Wildcats (1986)

R | 107 mins | Comedy | 14 February 1986

Director:

Michael Ritchie

Writer:

Ezra Sacks

Producer:

Anthea Sylbert

Cinematographer:

Donald E. Thorin

Production Designer:

Boris Leven

Production Company:

Warner Bros. Pictures
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HISTORY

A 13 Feb 1986 Chicago Tribune article stated that actress Goldie Hawn’s production company, Hawn/Sylbert Film Co., spent three years developing the project, and worked with three screenwriters, although only Ezra Sacks received screen credit.
       A 13 Nov 1985 Var brief announced that the picture had been retitled, replacing former working titles First And Goal, and Jocks.
       The Chicago Tribune stated that Hawn credited her background in dance and regular exercise routines for helping her prepare for the physical challenges of her role.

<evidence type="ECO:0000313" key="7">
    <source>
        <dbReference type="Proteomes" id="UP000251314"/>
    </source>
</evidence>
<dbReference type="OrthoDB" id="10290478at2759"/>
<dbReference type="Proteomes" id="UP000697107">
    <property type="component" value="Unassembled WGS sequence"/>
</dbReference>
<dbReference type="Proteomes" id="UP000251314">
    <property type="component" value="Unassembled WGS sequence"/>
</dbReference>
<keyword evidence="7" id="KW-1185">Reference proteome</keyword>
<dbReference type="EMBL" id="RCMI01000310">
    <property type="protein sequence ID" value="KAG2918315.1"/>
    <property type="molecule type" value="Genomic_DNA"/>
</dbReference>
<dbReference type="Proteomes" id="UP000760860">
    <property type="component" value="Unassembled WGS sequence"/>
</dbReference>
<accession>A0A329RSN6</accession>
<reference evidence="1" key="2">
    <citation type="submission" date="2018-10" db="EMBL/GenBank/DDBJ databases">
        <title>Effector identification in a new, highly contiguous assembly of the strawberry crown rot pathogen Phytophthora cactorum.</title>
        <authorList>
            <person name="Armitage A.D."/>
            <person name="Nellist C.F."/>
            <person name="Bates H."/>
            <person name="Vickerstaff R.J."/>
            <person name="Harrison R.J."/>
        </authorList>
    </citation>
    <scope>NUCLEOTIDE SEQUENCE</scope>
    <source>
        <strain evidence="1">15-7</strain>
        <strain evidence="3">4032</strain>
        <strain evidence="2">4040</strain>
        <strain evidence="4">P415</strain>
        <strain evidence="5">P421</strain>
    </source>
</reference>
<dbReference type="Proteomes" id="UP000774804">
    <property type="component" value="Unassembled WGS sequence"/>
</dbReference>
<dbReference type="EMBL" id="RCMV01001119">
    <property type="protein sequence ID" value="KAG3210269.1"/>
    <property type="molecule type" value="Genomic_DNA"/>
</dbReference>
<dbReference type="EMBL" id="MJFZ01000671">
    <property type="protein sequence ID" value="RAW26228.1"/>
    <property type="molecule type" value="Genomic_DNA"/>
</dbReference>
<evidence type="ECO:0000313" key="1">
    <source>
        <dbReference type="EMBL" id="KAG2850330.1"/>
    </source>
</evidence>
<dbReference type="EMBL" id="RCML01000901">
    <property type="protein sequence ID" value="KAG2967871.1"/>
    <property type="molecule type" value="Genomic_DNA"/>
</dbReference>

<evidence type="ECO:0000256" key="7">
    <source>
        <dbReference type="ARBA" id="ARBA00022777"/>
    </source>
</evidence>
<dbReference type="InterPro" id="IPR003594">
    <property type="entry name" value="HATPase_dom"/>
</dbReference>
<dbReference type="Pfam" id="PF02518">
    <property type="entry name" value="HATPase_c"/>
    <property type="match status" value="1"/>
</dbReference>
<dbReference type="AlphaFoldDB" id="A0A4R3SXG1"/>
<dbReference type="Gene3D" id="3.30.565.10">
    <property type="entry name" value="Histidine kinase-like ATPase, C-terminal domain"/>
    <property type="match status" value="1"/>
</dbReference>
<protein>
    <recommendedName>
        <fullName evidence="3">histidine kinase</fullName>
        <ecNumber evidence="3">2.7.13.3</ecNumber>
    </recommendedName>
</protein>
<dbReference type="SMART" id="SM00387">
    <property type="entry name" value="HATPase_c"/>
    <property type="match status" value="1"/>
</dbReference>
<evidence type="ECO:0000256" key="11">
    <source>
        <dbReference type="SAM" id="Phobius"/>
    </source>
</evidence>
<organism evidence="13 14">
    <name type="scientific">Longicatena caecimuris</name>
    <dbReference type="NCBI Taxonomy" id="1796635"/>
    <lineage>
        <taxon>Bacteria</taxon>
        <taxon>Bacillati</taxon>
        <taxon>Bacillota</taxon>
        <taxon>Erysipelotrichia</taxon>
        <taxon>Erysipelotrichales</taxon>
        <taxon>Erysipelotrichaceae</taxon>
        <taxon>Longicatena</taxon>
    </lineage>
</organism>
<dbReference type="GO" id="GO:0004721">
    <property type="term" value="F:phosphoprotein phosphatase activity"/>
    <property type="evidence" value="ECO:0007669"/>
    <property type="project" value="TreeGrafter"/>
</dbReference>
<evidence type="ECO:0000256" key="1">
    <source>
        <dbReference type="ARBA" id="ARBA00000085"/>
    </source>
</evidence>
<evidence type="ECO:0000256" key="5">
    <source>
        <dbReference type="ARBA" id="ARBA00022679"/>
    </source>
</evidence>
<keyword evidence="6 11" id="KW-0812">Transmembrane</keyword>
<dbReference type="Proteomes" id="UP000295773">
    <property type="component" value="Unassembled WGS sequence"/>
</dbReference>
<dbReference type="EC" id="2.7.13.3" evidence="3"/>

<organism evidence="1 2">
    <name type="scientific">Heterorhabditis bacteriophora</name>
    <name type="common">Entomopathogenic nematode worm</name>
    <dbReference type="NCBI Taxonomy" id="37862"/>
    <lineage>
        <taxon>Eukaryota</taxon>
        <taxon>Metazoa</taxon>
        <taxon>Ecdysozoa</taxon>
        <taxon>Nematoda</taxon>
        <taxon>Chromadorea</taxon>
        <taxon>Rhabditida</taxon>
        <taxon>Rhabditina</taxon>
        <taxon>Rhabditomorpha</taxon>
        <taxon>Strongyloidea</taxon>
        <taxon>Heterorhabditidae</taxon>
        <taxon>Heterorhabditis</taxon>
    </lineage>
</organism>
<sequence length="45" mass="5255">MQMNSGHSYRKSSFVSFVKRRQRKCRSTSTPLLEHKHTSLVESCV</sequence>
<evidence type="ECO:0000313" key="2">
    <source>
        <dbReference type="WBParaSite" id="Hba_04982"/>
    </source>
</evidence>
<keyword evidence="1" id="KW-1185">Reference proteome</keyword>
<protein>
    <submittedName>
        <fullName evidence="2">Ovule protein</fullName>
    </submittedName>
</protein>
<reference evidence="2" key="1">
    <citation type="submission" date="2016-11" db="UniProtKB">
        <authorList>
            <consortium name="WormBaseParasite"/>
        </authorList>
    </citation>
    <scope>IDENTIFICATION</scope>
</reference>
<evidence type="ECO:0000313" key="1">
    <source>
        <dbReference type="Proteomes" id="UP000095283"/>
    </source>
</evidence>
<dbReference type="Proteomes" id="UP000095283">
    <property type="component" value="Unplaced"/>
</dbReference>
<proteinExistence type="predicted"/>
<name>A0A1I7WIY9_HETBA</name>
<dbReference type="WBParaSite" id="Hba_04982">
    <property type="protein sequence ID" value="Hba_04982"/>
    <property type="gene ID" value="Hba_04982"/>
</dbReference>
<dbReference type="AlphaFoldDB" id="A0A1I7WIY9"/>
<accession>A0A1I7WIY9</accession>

She also became a student of the game to learn about punting, blocking, receiving, field goals, kicking and throwing. Production notes in AMPAS library files state that Hawn received football tutoring from Tom Gillman, assistant to the producer, and his father, Sid Gilman, who played defensive end at Ohio State University and went on to a successful career as a college and professional football coach. Father and son took Hawn to L. A. Raiders games, and practices at North Hollywood and Manual Arts High Schools in Los Angeles, CA, to explain the fundamentals of football. In addition, former NFL player and coach, John Sanders, taught Hawn to sound authentic, speaking football jargon and calling plays. At the time, Hawn also sought out female football coaches to emulate, but the closest examples she could find were a distaff coach of a men’s track team, an East Coast female football referee, and a Midwest female boys’ basketball coach.